BOXING: Defeat does little to dampen McCullough's ambition

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WAYNE McCULLOUGH is determined to pursue his ambition of winning a second world title, despite defeat at the hands of the World Boxing Council super-bantamweight champion Oscar Larios on Thursday night in California.

The Mexican retained his title with a unanimous points decision over the 34-year-old McCullough, with the judges offering wide margins of 118-109, 118-110 and 116-11. McCullough felt the scoring was "way off" - as did many at ringside - after 12 hard rounds in which the initiative often fluctuated.

Indeed, McCullough's pressure seemed to give him the edge at the half- way mark before Larios gradually took the upper hand but every round was contested with great intensity.

"I'm not even thinking about retirement. I want to go home to Vegas and regroup and plan where I go from here," said McCullough, who left Larios with a nasty cut over his eye. "I'm very disappointed with the result but I showed that I can still take on the very best. I forced the fight the whole way and I got through with some great body punches.

He added: "I thought I won the early stages and then from rounds seven to 10 he probably got on top but then I came strong again in the 10th. At the end I thought I may have got the decision. It was certainly a lot closer than the judges had it.

"I could have done with more fights before this but I don't make excuses. I gave it everything."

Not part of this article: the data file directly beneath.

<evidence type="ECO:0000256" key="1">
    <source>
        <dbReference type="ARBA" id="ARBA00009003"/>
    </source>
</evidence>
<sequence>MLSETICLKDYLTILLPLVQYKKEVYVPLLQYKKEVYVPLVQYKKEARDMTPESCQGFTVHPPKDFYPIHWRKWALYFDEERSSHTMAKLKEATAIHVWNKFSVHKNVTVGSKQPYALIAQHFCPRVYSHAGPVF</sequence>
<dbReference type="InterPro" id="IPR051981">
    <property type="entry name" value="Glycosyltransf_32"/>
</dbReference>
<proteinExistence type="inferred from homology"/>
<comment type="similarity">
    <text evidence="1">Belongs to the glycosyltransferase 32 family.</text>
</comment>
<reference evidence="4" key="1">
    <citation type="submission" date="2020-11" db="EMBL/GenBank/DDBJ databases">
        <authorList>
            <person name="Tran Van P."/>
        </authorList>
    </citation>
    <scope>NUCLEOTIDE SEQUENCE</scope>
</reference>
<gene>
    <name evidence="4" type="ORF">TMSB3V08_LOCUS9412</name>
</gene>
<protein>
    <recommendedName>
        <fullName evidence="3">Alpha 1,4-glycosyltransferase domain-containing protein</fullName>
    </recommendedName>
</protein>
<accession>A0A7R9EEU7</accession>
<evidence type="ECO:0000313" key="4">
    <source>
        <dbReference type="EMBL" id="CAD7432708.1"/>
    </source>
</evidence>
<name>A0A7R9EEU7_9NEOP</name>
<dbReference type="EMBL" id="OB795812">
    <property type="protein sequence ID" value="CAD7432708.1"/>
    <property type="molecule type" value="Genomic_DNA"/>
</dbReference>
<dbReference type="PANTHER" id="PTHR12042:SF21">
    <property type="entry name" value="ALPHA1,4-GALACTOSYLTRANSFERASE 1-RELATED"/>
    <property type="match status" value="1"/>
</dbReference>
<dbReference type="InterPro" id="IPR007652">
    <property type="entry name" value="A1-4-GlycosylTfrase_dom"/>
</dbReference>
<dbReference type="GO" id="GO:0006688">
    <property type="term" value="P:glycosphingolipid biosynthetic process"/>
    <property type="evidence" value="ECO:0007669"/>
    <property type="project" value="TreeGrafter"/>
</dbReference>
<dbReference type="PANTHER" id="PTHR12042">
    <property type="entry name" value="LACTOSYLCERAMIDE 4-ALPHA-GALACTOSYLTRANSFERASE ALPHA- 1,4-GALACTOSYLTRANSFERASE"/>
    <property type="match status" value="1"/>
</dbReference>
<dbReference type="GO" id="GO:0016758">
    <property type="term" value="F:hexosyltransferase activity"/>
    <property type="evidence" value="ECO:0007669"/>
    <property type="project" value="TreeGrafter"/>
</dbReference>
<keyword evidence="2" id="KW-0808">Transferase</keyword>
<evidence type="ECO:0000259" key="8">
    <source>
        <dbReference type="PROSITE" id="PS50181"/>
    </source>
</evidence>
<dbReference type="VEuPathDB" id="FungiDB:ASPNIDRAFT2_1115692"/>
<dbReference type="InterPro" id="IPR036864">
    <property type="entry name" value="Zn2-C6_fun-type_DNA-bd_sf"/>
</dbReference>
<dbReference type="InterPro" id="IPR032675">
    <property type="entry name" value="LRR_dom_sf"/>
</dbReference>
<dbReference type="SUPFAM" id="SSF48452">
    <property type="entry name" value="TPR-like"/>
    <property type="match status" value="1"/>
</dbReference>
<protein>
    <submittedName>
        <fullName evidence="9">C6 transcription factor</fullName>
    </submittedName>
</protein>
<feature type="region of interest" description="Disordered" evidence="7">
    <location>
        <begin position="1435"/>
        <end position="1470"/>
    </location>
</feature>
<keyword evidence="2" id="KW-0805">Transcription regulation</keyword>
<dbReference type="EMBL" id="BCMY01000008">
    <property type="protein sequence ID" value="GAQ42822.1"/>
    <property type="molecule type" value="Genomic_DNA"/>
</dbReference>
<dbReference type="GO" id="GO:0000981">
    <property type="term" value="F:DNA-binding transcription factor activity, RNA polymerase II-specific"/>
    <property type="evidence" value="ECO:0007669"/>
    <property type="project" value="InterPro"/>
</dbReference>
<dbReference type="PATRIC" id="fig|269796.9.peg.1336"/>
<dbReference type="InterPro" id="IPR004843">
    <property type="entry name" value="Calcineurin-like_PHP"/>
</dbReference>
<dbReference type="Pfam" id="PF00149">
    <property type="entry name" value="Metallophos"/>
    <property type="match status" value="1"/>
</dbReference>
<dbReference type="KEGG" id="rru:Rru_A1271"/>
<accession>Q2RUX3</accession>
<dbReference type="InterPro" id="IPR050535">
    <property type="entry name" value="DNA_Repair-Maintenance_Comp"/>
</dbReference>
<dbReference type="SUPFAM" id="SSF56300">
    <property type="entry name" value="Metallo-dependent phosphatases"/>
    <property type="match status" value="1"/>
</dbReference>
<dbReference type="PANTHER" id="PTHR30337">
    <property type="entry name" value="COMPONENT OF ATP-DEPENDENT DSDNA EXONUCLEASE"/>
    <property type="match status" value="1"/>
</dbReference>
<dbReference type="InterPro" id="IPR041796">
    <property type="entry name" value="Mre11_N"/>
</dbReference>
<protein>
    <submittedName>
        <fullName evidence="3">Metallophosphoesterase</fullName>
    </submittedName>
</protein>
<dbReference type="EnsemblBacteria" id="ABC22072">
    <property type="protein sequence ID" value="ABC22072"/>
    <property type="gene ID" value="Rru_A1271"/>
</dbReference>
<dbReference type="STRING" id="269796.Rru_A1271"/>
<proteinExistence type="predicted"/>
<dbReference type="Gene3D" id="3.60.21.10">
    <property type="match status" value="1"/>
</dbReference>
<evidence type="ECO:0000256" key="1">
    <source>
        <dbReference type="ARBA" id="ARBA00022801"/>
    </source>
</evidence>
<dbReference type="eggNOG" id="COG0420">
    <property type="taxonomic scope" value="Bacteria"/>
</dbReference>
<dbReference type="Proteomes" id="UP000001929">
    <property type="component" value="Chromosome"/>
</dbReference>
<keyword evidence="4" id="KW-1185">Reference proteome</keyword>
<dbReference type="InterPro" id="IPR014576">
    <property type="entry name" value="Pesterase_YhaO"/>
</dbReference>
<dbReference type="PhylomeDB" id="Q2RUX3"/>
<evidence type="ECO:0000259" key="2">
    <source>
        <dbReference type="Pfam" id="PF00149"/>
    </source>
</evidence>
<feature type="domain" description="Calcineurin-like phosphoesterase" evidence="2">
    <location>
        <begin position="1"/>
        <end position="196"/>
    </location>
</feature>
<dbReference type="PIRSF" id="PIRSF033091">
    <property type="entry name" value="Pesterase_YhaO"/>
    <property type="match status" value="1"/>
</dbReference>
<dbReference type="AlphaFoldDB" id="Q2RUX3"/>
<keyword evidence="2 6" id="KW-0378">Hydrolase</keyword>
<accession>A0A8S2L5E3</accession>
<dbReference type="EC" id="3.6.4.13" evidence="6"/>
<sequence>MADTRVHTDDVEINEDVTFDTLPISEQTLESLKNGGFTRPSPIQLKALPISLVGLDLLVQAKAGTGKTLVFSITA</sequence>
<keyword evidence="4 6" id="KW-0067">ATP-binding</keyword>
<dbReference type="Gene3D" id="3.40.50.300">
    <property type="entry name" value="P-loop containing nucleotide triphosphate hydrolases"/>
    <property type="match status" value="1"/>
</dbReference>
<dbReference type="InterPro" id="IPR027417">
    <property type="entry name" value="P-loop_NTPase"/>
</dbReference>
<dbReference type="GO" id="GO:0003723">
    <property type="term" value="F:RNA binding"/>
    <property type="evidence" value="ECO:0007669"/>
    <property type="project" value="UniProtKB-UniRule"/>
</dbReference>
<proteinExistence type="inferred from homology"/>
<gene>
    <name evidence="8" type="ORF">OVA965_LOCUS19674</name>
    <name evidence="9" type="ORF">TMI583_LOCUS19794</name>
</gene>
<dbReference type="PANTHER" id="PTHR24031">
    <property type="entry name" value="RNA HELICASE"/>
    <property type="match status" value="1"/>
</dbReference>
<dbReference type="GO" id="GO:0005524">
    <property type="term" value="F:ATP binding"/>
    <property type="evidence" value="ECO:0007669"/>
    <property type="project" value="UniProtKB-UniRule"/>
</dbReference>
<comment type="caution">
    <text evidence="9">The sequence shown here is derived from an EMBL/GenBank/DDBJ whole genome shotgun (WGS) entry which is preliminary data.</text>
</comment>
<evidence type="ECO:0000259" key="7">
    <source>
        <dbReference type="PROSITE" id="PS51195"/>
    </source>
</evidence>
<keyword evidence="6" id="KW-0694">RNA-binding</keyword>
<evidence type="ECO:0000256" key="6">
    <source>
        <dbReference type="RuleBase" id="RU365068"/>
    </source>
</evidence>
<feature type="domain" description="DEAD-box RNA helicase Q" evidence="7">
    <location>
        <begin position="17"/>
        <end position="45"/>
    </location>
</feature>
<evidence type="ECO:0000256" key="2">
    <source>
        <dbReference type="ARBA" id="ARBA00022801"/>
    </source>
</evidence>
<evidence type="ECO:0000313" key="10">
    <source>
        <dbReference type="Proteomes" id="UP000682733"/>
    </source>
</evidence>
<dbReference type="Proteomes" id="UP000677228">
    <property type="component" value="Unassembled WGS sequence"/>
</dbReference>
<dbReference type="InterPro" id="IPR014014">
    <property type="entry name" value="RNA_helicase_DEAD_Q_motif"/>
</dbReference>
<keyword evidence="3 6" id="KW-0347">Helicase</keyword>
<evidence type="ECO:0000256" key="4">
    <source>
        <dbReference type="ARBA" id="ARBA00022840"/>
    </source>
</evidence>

Many felt that after his severe beating by the World Boxing Organisation featherweight champion Scott Harrison two years ago, the time was right for the Belfast man to retire. But he added: "I think I showed in this fight that the Harrison fight was a one-off. I wasn't right going into the fight and I never got going. I showed in this fight that I am back to where I was. I think I proved a point."

Such was the intensity of the duel that Larios may have to postpone his scheduled meeting with the WBO champion Joan Guzman set for 9 April. Larios was finding it hard to handle the challenger and McCullough's volume of punches had him in front at the midway point.

But gradually McCullough seemed to tire and the final third belonged, crucially, to the champion. The Ulsterman was in serious trouble at the end of the 10th and while lesser men would have gone down he remained on his feet despite the heavy bombardment.

At the final bell the judges did not do McCullough justice but once again he proved his ring warrior's heart with a gutsy display.